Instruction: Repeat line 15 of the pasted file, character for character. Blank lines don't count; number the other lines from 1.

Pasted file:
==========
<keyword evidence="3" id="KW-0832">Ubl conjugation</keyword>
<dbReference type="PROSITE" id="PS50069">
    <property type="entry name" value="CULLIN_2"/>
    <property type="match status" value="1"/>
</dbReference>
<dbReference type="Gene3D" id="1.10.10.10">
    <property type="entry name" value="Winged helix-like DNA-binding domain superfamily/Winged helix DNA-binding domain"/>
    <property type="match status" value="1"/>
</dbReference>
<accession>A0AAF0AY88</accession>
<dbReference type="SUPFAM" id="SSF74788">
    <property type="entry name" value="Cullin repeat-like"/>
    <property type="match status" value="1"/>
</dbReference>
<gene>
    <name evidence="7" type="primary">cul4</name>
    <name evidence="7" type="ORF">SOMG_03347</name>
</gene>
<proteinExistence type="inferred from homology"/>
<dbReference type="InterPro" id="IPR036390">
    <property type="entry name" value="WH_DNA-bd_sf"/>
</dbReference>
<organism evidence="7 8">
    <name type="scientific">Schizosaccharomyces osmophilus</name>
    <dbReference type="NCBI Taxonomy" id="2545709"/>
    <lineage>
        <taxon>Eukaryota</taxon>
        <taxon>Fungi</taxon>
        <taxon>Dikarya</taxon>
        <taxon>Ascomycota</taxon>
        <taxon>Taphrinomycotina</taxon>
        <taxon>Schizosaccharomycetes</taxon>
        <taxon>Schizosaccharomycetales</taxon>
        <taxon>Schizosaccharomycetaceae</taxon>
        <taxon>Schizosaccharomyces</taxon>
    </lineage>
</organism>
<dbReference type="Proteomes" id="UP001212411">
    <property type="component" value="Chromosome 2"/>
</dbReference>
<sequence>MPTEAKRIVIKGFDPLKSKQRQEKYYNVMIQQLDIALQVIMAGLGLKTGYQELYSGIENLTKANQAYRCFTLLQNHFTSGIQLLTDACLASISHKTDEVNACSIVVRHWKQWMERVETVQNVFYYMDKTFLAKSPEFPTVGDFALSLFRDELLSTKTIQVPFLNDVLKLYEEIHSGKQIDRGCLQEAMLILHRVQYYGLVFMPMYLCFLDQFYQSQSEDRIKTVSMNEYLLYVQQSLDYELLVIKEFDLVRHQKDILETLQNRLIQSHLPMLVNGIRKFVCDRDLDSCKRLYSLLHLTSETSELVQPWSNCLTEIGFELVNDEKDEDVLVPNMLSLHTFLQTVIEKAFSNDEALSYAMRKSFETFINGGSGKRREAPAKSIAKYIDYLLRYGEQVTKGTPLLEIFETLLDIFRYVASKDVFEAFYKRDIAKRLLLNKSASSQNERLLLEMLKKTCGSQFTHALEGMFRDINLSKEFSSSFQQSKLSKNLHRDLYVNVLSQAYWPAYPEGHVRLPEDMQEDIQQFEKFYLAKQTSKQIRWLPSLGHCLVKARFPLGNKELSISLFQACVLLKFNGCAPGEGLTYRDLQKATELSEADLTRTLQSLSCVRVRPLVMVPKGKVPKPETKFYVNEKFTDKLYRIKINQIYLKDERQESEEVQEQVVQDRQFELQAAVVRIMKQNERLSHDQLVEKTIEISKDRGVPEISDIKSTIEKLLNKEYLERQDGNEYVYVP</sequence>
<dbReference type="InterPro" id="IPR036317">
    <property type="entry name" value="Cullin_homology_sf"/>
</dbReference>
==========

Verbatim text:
<gene>